The Coalition For Disturbing Metaphors (halfshellvenus) wrote,
The Coalition For Disturbing Metaphors

Yesterday was a blur...

Lost the morning on my cantankerous computer's refusal to cooperate with three different monitors. Lost the internet for 1/2 the day because Internet Explorer was in some sort of mood (not the network, just that one single application).

So, my spn_vday porn fic was late, late, late as a result. But it is now done! In and around 1)3-dozen cupcakes for my daughter's class (for her half-birthday), 2) the remainder of "Tristan and Isolde" (due at the video store today), and 3) The most recent episode of "Lost." Heck, I was up so late that I was writing through parts of Letterman and South Park!

Tristan and Isolde was a far better movie than I expected. I don't know why I thought it would be melodrama and MTV-softcore-prettiness, but I was very glad to be proven wrong.

Unless I'm forgetting how the classic story goes (Hi, jules1013 and fourfreedoms and deirdre_c), young Tristan is sent over to Ireland to fetch a bride back for his uncle Marke. He falls for her on the boat, though both of them should know better, and they begin this torrid affair that manifests in a series of secret meetings in a cottage in the woods. The melodrama is created because the infatuation happens so quickly, and because the two would-be lovers could easily stop the whole thing before it ever really starts (and should have).

This modified version of the story has Tristan and Isolde meeting in Ireland, where she heals him back from the brink of death and they fall in love. When Tristan returns later, to fight in a contest where the spoils will be the Irish king's daughter, he wins Isolde for Marke before ever knowing that she was not the castle-servant she'd told him she was. The story becomes drama and not melodrama with that shift, made all the stronger by the fact that Marke is a good and noble man, and that Tristan loves him so strongly that he has no easy choice to make.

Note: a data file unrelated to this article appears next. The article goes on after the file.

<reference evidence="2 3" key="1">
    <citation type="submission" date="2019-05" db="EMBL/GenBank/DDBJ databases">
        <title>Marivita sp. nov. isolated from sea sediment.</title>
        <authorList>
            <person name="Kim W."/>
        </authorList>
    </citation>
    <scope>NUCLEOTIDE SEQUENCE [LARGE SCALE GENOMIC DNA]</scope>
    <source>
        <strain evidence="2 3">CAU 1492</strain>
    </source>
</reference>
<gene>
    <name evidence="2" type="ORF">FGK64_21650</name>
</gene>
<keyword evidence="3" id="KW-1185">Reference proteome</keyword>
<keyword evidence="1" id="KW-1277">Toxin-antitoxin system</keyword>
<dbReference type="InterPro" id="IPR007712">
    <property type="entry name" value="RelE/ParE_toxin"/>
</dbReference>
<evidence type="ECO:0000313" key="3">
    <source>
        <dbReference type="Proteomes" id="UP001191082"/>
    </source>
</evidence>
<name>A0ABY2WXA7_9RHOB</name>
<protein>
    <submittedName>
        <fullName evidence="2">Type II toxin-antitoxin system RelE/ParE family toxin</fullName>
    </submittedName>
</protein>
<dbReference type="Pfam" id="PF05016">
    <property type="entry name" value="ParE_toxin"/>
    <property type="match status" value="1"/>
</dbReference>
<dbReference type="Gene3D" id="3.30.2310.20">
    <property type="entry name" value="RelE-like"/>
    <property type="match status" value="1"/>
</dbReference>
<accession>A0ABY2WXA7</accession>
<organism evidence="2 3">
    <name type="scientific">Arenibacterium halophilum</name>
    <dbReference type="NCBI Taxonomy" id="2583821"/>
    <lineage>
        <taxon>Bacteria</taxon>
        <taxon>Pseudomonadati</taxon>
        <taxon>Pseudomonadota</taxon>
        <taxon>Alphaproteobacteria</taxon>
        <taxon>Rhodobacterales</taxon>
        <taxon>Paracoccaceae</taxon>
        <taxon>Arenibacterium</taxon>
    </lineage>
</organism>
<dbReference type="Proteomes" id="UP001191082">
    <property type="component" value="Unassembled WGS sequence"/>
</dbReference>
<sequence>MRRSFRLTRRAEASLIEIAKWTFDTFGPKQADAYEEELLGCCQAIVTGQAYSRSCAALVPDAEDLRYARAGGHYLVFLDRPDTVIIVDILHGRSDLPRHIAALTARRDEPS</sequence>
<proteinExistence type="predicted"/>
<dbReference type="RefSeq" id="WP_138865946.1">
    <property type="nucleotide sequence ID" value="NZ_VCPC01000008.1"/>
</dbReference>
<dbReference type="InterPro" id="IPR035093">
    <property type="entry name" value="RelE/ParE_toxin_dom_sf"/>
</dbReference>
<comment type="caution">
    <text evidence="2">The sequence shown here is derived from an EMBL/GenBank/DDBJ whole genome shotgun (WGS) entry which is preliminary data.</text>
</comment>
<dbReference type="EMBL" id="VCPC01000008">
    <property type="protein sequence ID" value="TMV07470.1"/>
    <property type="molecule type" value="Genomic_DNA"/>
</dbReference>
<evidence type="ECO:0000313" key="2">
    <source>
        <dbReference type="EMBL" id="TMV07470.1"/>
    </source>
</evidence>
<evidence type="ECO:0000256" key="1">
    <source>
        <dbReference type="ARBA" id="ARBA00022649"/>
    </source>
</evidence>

Lots of battle and action scenes, really compelling scenery, and oh, the music. There are two main themes used, both rather simple piano motifs. But the one in particular-- first revealed as Isolde begins to fall in love with Tristan on that Irish beach and then later used to evoke the tragedy of their union-- it is so full of ache. It sounds like longing, like doomed love, like desperately seeking something that will destroy you in the end. *Sighs*

Music is still my first love, and at times like this it is so very clear why...

I recommend the movie, in case you hadn't guessed. And I'd link you to those two tunes, if only I could.

I know some of you have seen this one (Rachel?). And I looked up the credits on, and felt secret glee at having correctly identified the Irish king's accent as Scottish. Why do casting people think no-one will notice that?

Tags: movies

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